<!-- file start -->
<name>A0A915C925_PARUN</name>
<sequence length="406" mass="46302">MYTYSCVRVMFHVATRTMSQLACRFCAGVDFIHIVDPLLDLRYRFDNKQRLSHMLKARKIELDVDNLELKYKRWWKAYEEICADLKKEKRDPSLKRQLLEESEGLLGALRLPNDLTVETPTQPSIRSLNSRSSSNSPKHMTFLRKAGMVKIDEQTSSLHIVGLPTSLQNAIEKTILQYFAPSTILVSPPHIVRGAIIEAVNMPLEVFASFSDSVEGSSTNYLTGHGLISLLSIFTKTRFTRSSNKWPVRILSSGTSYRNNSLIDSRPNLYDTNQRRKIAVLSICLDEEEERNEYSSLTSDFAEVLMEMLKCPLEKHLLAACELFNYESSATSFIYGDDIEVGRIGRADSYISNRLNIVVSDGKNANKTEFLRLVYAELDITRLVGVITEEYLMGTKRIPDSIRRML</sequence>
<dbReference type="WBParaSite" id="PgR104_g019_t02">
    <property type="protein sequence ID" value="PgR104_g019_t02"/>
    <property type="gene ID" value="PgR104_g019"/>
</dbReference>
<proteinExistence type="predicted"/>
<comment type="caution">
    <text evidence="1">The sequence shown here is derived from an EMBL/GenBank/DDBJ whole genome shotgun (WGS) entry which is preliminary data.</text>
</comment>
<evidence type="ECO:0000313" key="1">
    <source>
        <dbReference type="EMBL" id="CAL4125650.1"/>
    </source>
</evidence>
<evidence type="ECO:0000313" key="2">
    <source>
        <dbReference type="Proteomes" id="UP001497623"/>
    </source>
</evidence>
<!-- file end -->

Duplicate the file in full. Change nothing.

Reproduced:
<name>A0A915C925_PARUN</name>
<sequence length="406" mass="46302">MYTYSCVRVMFHVATRTMSQLACRFCAGVDFIHIVDPLLDLRYRFDNKQRLSHMLKARKIELDVDNLELKYKRWWKAYEEICADLKKEKRDPSLKRQLLEESEGLLGALRLPNDLTVETPTQPSIRSLNSRSSSNSPKHMTFLRKAGMVKIDEQTSSLHIVGLPTSLQNAIEKTILQYFAPSTILVSPPHIVRGAIIEAVNMPLEVFASFSDSVEGSSTNYLTGHGLISLLSIFTKTRFTRSSNKWPVRILSSGTSYRNNSLIDSRPNLYDTNQRRKIAVLSICLDEEEERNEYSSLTSDFAEVLMEMLKCPLEKHLLAACELFNYESSATSFIYGDDIEVGRIGRADSYISNRLNIVVSDGKNANKTEFLRLVYAELDITRLVGVITEEYLMGTKRIPDSIRRML</sequence>
<dbReference type="WBParaSite" id="PgR104_g019_t02">
    <property type="protein sequence ID" value="PgR104_g019_t02"/>
    <property type="gene ID" value="PgR104_g019"/>
</dbReference>
<proteinExistence type="predicted"/>
<comment type="caution">
    <text evidence="1">The sequence shown here is derived from an EMBL/GenBank/DDBJ whole genome shotgun (WGS) entry which is preliminary data.</text>
</comment>
<evidence type="ECO:0000313" key="1">
    <source>
        <dbReference type="EMBL" id="CAL4125650.1"/>
    </source>
</evidence>
<evidence type="ECO:0000313" key="2">
    <source>
        <dbReference type="Proteomes" id="UP001497623"/>
    </source>
</evidence>